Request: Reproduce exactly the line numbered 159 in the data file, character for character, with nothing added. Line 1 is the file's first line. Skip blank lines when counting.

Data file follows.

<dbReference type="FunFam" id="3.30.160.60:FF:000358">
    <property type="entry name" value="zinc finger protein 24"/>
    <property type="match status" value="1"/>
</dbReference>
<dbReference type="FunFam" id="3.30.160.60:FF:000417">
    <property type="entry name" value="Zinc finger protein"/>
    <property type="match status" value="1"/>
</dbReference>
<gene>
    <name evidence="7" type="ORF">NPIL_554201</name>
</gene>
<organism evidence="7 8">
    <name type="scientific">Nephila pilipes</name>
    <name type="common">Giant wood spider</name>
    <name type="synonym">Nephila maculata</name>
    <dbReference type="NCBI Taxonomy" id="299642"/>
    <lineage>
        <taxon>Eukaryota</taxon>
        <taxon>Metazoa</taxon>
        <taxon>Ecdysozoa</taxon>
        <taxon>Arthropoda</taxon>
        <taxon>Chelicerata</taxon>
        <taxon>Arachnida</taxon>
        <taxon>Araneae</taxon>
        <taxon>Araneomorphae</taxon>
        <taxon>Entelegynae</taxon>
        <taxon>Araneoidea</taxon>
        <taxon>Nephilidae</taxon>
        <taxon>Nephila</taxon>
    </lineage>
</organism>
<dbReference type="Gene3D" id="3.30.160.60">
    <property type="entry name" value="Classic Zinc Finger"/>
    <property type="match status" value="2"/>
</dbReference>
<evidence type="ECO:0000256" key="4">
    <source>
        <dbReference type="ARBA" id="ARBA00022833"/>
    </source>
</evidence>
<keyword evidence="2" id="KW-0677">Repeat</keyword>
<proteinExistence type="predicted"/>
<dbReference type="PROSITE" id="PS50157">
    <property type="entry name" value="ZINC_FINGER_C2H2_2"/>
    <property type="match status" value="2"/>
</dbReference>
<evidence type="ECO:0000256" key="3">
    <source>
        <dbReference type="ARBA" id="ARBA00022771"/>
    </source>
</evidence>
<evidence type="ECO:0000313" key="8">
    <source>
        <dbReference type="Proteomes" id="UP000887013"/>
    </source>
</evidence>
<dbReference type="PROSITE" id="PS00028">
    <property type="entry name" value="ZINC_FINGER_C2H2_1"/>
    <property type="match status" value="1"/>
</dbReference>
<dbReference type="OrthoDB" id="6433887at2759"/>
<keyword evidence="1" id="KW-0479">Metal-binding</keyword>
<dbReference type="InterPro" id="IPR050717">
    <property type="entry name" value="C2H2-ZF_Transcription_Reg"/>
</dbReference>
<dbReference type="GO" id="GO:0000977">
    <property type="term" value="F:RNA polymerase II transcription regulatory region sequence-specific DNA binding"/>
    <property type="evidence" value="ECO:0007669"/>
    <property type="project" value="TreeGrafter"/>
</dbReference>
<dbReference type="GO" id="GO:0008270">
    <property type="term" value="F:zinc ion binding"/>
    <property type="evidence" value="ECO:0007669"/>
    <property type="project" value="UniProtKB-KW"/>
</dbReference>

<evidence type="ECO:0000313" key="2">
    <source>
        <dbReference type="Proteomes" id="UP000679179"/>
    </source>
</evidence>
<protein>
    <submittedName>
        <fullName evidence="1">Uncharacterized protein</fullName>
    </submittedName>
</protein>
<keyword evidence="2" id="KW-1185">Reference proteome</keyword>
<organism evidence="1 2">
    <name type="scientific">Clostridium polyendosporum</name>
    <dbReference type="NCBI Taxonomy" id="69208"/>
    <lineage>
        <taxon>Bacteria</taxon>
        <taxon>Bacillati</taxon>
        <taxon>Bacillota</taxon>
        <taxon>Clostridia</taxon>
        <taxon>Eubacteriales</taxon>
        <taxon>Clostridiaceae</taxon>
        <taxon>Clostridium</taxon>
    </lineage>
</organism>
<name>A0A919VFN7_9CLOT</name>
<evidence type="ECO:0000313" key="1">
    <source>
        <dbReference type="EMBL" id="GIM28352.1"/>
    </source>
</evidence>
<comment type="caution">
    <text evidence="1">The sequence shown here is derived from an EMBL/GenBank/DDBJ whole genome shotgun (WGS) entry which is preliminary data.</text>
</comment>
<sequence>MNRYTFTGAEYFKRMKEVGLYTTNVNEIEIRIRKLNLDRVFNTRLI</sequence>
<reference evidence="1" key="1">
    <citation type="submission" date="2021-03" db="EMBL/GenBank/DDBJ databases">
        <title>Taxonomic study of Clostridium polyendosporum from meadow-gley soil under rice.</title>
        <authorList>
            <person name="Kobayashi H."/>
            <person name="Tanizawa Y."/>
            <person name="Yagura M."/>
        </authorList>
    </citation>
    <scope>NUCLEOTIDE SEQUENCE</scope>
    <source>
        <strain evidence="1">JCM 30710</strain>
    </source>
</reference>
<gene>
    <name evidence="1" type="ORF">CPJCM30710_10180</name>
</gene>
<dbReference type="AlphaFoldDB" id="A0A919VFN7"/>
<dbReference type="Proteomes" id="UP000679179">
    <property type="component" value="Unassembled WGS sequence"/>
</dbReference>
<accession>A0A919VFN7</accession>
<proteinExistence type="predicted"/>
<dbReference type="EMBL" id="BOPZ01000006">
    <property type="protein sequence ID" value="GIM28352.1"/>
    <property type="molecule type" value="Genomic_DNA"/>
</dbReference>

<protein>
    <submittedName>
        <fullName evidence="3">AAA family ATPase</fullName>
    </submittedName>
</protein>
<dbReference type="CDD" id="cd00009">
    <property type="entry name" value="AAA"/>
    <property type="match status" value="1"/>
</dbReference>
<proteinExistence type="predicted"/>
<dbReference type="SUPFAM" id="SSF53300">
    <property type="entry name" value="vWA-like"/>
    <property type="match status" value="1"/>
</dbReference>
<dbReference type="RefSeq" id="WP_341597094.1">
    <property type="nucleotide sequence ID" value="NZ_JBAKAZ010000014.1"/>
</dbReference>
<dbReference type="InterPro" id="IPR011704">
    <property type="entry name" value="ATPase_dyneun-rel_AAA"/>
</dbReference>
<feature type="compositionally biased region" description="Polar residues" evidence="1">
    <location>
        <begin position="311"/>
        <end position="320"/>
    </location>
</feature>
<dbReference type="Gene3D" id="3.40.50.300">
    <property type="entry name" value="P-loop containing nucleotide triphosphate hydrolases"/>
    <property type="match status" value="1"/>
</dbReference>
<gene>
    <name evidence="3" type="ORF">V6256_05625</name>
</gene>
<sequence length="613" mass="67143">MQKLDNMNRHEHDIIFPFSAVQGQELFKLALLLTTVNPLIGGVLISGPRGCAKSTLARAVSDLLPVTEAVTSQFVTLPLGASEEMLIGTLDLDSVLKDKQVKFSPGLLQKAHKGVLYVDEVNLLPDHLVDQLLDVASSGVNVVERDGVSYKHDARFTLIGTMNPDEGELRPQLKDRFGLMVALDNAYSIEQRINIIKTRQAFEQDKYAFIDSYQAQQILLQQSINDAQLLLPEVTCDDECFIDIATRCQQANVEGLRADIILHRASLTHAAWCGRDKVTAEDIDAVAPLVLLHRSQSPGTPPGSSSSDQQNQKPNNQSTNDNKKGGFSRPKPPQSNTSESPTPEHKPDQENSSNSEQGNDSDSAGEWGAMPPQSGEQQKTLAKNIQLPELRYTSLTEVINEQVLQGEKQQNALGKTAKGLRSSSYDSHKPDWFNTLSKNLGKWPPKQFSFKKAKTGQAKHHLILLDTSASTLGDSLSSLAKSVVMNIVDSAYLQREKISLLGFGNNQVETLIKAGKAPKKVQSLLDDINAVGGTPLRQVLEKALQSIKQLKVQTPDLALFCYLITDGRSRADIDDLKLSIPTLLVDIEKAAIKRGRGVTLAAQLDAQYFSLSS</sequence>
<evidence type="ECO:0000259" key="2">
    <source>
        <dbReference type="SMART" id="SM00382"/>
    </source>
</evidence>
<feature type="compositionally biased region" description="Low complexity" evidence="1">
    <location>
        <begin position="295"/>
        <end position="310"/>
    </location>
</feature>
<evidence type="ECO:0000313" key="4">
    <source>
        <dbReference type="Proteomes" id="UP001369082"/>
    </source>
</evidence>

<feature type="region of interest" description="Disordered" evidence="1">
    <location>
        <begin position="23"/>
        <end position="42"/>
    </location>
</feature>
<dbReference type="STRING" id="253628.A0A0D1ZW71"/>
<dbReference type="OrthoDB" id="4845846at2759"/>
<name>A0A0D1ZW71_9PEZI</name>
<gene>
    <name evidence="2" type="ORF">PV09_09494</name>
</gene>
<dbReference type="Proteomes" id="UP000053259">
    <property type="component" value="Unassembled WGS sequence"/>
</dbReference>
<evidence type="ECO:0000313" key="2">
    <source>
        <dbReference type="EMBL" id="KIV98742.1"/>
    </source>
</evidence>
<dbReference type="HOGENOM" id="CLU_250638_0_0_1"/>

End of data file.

        <begin position="311"/>